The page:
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State of the Family 2023 launches practical solutions to raise children in a highly sexualised world

Mr Vijayendran with his fellow panellists, as he comments on the important role of parents, counsellors and educators

Focus on the Family Singapore (FOTFS) held its 9th State of the Family Singapore (SOTF) on 2 February. This year’s theme was “Family in the Coming Age”. About 340 representatives from schools, social service agencies, faith-based organisations, and community partners attended.

The Guest-of-Honour was Law and Home Affairs Minister, K Shanmugam. In his opening address, Minister Shanmugam reiterated the Government’s reasons for the repeal of Section 377A (S377A), and outlined Singaporeans’ concerns about the definition of marriage and the impact on current housing policies after the repeal. Minister Shanmugam said that the Government has no intention to change the existing definition of marriage, and is committed to ensuring that there are no challenges to this definition. He emphasised the Government’s decision to amend the Constitution and define marriage to be that between a man and a woman.

Minister Shanmugam also mentioned the government’s commitment to strengthening and upholding families at every stage of life, describing the family as a “cornerstone” of Singapore’s social compact. Additionally, he raised the importance of building a society where different views can flourish and where “cultural intolerance does not take root”. He spoke on the Tripartite Alliance for Fair and Progressive Employment Practices as a framework to keep society safe and healthy, and expressed his hope that different parties, including the Government, schools, employers, individuals and organisations can work together.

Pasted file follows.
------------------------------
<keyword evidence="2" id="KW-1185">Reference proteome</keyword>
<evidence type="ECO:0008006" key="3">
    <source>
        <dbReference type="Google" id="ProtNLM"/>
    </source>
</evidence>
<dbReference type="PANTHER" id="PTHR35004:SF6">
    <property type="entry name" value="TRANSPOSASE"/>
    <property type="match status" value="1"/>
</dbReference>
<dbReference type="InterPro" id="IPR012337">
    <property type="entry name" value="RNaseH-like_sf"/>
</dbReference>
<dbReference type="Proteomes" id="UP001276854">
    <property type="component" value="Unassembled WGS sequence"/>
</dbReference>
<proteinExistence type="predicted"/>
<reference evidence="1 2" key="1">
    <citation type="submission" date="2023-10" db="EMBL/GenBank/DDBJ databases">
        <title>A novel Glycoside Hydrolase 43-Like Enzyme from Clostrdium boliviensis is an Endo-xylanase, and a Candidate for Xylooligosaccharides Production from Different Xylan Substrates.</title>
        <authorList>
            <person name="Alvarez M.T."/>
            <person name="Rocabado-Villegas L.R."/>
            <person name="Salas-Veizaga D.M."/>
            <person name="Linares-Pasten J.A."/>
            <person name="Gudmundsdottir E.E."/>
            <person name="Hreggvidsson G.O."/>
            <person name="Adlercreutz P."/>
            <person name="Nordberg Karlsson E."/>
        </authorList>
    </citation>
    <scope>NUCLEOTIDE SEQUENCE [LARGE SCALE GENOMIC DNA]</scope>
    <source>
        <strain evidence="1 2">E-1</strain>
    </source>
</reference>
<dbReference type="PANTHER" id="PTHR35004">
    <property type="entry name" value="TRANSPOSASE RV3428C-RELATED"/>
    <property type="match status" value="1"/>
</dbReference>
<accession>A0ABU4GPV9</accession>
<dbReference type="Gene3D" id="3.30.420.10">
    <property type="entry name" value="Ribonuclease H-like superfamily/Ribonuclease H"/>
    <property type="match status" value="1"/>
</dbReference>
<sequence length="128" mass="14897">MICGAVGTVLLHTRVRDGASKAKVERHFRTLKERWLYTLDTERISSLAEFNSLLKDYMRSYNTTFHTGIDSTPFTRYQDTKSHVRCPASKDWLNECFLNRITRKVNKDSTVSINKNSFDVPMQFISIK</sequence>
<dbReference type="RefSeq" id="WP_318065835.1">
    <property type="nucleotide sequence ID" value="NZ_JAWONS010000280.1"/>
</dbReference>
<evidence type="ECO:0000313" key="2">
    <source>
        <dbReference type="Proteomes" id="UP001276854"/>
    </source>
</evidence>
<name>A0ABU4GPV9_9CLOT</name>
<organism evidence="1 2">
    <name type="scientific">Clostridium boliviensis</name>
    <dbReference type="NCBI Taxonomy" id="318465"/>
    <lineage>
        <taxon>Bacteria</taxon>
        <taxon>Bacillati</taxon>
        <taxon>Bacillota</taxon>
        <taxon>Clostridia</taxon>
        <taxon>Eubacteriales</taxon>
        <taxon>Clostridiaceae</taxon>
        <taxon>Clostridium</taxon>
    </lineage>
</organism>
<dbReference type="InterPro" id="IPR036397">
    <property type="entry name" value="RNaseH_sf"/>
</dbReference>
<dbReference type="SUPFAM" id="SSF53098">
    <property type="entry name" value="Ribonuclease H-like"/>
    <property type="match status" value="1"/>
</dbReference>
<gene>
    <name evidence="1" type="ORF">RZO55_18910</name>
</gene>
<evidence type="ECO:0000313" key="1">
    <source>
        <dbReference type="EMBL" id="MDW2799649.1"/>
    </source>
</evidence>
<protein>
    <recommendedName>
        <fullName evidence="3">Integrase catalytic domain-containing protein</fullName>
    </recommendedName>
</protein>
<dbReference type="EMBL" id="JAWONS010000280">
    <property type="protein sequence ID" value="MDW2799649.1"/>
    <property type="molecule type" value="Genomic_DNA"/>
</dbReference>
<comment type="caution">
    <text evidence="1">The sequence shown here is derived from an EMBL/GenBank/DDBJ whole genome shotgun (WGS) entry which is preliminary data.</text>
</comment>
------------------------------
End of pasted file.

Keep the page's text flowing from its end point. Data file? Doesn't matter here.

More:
Minister Shanmugam in dialogue with FOTFS CEO, Mrs Joanna Koh-Hoe

Youth representatives shared their views in the next segment: Mr Raphael Zhang, a counsellor, highlighted identity politics as a contemporary societal issue, while Ms Nairul Farah, a researcher, raised the difficulty of expressing views on divisive issues, and questioned how we can build a more gracious Singapore. Minister Shanmugam, in dialogue with FOTFS’ CEO Mrs Joanna Koh-Hoe, explained the need to caution against being “hard-lined” with our own views, and also highlighted the importance of managing global influences on our culture.

Ms Alicia Boo, Chief of Impact at FOTFS, presented research findings regarding the state of the family. She highlighted the threats facing marriages, such as the lack of marital intimacy and the rising use of pornography. This was reflected in FOTFS’ Marriage Quiz in 2022, where 30% of participants faced challenges in sharing things deeply with their spouse, and in the Whole Life Inventory (2016-2020), where 39% reported viewing porn in the past twelve months. She mentioned a rising trend of younger people being conflicted about dating, marriage and having children, and concerned about issues of redefining marriage and family.